I’m Fatter Than My Husband

Till pounds do us part? How one woman’s weight gain strained her wedding vows

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Photo: Google

My antique wedding band, with its square diamonds and Art Deco milgraining, hugs my finger just as it did the day I got married. It’s the only thing that still fits.


Since getting hitched five years ago, I’ve packed 25 pounds onto my 5’3″ frame, reaching 165 pounds and trading my size 8s for 12s.

I never thought I’d really “let myself go” (my blood boils at that phrase), but I have lost touch with my old self. Since getting married, I’ve exercised less and drank more — mostly to soothe the demands of my job, but also to hush the bouts of thunderous monotony that come with marriage. Kill a bottle of wine with dinner a few times a week and the calories add up.

My jeans and shirts had become increasingly snugger, but it wasn’t until the zipper on my favorite dress wouldn’t budge that I was forced to confront my new size. I was mortified, especially when I saw a slab of back fat in the mirror.

I had recently read a new study published in the journal Social Psychological and Personality Science that found that marriages are happier when the wife is the skinnier party — and it made me question how my weight gain was affecting my own marriage.

When we think of “the fat wife,” we envision a woman one cupcake-binge away from The Biggest Loser. That’s not me. Much of my fat has settled in the “right” places (my breasts and hips). But what if it hadn’t? What if I’d gained 50 pounds? Or 100? Would I be testing the vow of “for better or worse”?

In bed, my husband, rock-star lean at 155 pounds, must have felt every bit of me — and that made me supremely uncomfortable. I felt big, bulky, unsexy.

One thing neither of us were happy about: my new wardrobe. The clingy clothes that once defined me now hung like artifacts in my closet. When I complained that we didn’t have sex as often, my husband nodded to my yoga pants and said, “Babe, you still turn me on. But I need something more to get me going.” His blunt comment really hurt — because he was right.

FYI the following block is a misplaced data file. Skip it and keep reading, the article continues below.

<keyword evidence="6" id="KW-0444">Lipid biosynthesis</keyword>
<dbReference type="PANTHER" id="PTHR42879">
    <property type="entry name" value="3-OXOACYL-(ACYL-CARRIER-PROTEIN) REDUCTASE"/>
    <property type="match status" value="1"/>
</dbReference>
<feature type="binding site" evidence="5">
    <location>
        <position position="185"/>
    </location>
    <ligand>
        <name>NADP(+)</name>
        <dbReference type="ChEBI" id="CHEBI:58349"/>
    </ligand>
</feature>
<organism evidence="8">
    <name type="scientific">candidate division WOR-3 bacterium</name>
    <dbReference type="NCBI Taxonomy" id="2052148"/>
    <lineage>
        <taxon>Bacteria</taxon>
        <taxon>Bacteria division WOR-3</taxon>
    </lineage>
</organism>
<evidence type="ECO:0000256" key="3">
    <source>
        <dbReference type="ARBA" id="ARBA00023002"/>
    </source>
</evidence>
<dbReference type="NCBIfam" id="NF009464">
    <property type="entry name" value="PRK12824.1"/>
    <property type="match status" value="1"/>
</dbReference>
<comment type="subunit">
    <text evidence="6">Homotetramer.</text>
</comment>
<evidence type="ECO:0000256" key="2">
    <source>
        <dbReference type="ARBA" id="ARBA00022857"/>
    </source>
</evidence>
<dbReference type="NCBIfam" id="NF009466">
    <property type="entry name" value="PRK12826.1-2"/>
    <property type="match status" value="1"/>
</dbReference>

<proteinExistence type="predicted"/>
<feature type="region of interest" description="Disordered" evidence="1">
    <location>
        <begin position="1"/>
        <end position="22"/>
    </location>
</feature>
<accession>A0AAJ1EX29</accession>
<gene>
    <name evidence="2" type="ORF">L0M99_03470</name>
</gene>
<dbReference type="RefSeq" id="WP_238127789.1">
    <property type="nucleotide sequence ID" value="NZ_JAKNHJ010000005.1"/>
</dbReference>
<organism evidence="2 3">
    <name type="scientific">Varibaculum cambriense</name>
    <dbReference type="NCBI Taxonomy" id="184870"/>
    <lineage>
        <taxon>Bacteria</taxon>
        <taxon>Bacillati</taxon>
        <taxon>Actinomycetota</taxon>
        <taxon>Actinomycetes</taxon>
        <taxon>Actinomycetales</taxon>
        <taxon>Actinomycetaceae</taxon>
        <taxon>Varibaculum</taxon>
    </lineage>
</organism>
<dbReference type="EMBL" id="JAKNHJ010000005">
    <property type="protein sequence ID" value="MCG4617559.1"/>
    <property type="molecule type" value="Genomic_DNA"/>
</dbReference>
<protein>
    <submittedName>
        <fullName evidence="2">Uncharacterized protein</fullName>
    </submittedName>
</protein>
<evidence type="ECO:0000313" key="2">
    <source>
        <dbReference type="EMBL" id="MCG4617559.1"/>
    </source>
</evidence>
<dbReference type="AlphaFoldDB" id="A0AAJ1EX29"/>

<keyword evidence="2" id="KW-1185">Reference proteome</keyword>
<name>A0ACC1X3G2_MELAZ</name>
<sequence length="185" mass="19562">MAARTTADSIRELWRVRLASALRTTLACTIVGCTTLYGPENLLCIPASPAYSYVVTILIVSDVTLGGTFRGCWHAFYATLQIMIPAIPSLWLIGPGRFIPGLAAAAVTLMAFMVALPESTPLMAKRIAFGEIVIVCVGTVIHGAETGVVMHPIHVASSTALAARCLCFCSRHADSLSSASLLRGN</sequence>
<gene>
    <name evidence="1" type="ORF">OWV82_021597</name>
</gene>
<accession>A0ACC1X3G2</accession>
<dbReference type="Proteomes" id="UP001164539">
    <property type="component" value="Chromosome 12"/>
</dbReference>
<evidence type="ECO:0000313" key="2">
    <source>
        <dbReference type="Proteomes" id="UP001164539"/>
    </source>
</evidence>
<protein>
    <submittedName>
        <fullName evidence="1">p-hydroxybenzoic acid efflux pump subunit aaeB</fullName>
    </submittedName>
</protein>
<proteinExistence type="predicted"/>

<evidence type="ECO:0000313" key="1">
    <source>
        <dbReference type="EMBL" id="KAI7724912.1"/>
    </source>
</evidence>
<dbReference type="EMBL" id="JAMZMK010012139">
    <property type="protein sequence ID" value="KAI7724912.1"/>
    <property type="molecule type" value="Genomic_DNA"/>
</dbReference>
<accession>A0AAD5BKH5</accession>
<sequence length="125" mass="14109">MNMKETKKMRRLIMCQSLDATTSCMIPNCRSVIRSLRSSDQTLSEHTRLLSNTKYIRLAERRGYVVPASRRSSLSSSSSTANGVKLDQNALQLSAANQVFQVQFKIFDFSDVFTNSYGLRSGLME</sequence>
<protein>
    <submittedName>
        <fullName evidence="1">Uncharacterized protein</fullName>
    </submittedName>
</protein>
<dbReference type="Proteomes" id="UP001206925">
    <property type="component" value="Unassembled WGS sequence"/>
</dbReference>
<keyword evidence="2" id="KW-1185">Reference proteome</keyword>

I wondered whether my husband could spot my deflated self-esteem as easily as my love handles. On our honeymoon, I’d sprinted bare-assed through our Jamaican villa. Now, after showering, instead of walking around in a towel like a normal person, I change in the bathroom.

Recently, while planning our anniversary, my husband suggested Mexico. “I haven’t seen you in a bathing suit in years,” he said. My brain’s insecure circuits lit up. “How about Rome?” I asked. “I want museums, landmarks, and walking tours!” I actually wanted none of those things. What I craved was the security of nubby sweaters.

We compromised on Sedona. It’s a shame, because I would have loved to dig my toes into white sand.

We’ve made a habit of dancing around the subject of my fuller body. But one rainy afternoon, my husband and I were cleaning, and he found an old photo of me wearing a sheer Cavalli blouse and skinny jeans. “Damn, you were hot,” he gushed. “If you looked like this, we’d have 10 kids by now.”

His reaction to that photo triggered the most honest talk we’ve ever had. He apologized immediately, and I knew he didn’t mean to be cruel. There on the floor, surrounded by all our stuff, I told him I didn’t feel like myself anymore. “I did this,” he said. “I’m so lazy, and I made you lazy.” It had impacted many things, he insisted — even my career as an editor, which was stuck in neutral. True, the heavier me felt sluggish, less confident, and less eager to pursue job opportunities.